When told the complaints were not about the necessity to keep the lines free of tree branches but rather about the apparent lack of concern or professionalism for preserving the aesthetics of the trees, Anderson replied, "We follow the standards of the American National Standards Institute that is endorsed by National Arborists Society. They've established industry-wide standards on how to cut trees in general."
"We also have our own foresters who oversee the work of the contractor," she said. That person for Alexandria is Randy Clark. However, this week he has been on sick leave due to a back injury, according to Anderson.
Substituting for him was George Fornier, a company forester normally assigned to the Springfield area. Following inquires to Anderson about Asplundh's work and expertise, Fornier arrived on the scene to view the cuts made at O'Hare's home.
Standing on the curb with the Asplundh crew supervisor, Juan Bonita, Fornier was asked for his appraisal. "It looks OK to me," he said. Bonita insisted the branches hacked away would "grow back in two or three weeks" even though they were primary limbs of an established, mature magnolia that had been preserved by the professional landscaping firm earlier.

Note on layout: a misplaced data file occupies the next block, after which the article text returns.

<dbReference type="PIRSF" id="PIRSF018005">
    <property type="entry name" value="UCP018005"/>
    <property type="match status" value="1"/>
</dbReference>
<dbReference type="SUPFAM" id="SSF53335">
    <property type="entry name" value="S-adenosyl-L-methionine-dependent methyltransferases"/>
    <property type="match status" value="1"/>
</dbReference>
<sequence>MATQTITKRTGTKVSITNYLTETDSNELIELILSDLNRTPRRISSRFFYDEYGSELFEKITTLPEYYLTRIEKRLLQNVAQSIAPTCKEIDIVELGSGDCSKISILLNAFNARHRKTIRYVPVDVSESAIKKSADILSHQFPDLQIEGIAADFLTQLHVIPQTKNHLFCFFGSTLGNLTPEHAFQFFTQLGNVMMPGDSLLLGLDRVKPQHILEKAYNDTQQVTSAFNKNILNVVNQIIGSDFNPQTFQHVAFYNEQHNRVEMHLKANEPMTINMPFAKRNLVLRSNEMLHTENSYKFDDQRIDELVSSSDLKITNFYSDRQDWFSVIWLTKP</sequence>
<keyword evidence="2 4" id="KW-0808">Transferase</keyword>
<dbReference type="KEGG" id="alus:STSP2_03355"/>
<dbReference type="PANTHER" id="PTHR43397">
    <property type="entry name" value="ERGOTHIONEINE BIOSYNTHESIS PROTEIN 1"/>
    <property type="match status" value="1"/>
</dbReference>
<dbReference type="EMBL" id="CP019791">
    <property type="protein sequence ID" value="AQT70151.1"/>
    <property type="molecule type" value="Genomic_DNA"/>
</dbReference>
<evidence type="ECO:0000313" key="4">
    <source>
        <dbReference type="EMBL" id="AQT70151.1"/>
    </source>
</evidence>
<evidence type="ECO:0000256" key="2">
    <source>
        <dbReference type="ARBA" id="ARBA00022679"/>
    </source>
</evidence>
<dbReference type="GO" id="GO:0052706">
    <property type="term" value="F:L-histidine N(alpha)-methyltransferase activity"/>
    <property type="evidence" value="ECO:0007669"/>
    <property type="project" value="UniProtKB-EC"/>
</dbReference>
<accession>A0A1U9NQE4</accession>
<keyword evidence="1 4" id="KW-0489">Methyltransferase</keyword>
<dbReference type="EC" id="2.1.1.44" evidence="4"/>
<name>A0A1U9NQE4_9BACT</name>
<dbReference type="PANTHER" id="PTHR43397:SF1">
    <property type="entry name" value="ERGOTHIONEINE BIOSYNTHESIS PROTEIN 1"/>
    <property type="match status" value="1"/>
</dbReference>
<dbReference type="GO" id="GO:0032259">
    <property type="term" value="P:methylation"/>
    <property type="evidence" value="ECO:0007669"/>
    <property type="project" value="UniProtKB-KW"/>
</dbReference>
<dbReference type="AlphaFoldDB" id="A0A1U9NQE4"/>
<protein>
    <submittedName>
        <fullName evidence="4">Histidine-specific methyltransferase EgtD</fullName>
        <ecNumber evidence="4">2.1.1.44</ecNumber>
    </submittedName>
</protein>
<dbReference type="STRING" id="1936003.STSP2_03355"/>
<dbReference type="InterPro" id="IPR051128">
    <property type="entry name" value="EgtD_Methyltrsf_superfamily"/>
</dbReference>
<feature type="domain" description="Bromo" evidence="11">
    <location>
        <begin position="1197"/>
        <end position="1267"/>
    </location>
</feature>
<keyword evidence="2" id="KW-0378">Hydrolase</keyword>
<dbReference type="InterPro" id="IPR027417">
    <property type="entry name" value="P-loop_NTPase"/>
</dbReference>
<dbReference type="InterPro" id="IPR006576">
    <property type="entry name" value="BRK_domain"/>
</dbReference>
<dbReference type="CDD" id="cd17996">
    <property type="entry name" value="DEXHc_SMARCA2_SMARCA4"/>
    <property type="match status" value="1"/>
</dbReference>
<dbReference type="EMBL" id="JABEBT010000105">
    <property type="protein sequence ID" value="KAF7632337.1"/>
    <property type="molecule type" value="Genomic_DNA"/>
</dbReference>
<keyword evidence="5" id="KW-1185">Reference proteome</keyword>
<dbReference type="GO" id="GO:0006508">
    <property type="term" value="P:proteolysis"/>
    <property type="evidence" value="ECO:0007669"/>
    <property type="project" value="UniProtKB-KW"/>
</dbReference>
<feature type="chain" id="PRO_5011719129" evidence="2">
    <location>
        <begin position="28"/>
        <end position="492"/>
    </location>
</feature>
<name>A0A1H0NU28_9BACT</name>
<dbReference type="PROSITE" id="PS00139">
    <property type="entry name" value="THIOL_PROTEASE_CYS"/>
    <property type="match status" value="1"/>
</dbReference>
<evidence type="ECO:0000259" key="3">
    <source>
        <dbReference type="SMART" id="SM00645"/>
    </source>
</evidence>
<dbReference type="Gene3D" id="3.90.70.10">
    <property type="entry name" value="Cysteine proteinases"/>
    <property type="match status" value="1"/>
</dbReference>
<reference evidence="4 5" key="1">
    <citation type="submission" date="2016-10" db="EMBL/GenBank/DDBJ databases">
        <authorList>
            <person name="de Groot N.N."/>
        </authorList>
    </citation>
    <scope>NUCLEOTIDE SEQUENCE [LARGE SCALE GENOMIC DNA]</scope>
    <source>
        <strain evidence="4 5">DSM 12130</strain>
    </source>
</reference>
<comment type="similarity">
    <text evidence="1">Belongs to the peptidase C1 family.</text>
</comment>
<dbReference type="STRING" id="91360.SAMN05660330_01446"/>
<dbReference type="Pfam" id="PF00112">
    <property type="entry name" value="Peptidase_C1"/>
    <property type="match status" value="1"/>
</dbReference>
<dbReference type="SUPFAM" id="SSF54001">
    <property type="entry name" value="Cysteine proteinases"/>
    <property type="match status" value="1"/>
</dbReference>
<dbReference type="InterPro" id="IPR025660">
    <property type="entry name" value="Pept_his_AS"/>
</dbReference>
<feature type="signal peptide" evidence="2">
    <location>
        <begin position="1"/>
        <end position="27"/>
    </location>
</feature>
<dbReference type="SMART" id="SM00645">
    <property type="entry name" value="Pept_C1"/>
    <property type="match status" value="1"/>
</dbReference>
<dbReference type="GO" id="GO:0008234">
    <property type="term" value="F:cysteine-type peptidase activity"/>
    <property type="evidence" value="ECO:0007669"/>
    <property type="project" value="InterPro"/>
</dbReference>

When Fornier was asked if he was an arborist, he said no. "We are designated as foresters. But we are not arborists," he said.
AS FOR THE TREE on Queen Street, Anderson said that the power company had asked Nolle to "look at the cut after we received a formal complaint. He [Noelle] reported back to us that the cut was in line with specifications as far as he was concerned," Anderson said. That differed with Kincannon's assessment of Asplundh's work.
"We use Asplundh throughout our service area as well as other tree-trimming firms. We have more than one contractor for these services," Anderson verified.
"In many cases, in order to ensure a longer life for the tree, cuts must be made in certain ways and this is often not pretty. We would often prefer that the trees be cut down and replaced with ones that don't grow as tall so they would not reach the power lines," she said.
According to Asplundh's regional office in Glen Allen, Va., "They [Virginia Dominion Power] tell us how they want the trees trimmed as far as protecting the power lines and we go by our contract relations with them. We go by their guidelines."
Anderson said, "Every time we trim the trees there are complaints."